The mistletoe may be tucked away for another year, but Valentine's Day tchotchkes already are overflowing on store shelves. And in these weeks between Christmas day and Cupid's night, Internet dating sites reportedly see a surge in traffic.
Social psychologists say that's true now more than ever. In years past, people were more skeptical about putting personal information online and didn't know which sites to trust. Has that changed? Social networking sites are a daily, if not hourly, habit for millions of Americans. So why not put your Facebook profile on OkCupid, too?
Plus, sites such as eHarmony and Match.com have been advertising long enough that their brand name recognition adds to a sense of trust for singletons. Nevertheless, does this increasing popularity correlate to their effectiveness? If the Internet made shopping for books and music easier, can it simplify match-making, too?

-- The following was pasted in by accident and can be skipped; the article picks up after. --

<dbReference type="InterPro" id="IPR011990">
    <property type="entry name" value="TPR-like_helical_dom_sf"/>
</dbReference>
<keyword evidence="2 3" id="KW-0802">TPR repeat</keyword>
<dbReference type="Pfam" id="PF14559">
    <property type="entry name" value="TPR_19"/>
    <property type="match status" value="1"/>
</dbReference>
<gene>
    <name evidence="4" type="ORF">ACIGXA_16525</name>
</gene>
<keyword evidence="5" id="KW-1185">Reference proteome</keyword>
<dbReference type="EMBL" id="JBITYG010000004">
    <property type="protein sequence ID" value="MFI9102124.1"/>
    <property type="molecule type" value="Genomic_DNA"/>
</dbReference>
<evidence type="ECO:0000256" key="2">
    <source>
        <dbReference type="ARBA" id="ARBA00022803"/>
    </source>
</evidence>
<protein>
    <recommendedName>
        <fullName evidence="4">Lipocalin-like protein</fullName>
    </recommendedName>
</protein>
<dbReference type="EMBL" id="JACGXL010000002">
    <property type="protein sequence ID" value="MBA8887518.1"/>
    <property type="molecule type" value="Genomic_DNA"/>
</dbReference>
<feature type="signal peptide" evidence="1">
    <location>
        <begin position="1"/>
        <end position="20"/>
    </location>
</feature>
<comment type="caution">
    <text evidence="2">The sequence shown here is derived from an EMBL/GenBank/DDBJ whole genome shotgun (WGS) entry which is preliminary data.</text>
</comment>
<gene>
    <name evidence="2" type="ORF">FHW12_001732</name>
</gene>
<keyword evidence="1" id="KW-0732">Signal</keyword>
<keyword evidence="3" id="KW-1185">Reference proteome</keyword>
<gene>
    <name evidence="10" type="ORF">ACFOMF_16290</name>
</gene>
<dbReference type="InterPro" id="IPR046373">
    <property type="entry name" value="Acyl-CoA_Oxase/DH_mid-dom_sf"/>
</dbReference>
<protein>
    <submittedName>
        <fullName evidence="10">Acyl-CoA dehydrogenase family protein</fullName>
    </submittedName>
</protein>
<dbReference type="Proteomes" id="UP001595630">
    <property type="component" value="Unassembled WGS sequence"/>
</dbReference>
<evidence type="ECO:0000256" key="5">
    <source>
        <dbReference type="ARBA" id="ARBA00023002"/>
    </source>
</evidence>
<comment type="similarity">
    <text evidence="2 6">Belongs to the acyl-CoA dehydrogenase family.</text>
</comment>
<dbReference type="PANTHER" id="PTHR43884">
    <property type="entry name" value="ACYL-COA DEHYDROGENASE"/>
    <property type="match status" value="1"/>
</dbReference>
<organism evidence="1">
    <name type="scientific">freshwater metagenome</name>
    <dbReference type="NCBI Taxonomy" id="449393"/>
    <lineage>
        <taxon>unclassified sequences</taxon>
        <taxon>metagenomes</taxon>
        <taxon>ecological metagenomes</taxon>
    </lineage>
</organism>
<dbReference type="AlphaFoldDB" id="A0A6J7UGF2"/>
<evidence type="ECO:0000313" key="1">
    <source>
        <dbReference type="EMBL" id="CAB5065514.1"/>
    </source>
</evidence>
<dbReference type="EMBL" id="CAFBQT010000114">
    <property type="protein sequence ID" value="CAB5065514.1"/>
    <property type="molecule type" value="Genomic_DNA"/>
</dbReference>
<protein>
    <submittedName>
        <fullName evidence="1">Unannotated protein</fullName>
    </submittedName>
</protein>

Does e-dating still have stigma in your social circles? What is the right way and the wrong way to find love in cyberspace?
Benjamin Karney, Ph. D., Professor of Social Psychology at UCLA, studying marriage and intimate relationship. Karney just contributed to a review of Internet dating for the journal, Psychological Science in the Public Interest.
Thomas Bradbury, Ph. D., Professor of Psychology at UCLA, studying marriage; Member, Scientific Advisory Board, eHarmony.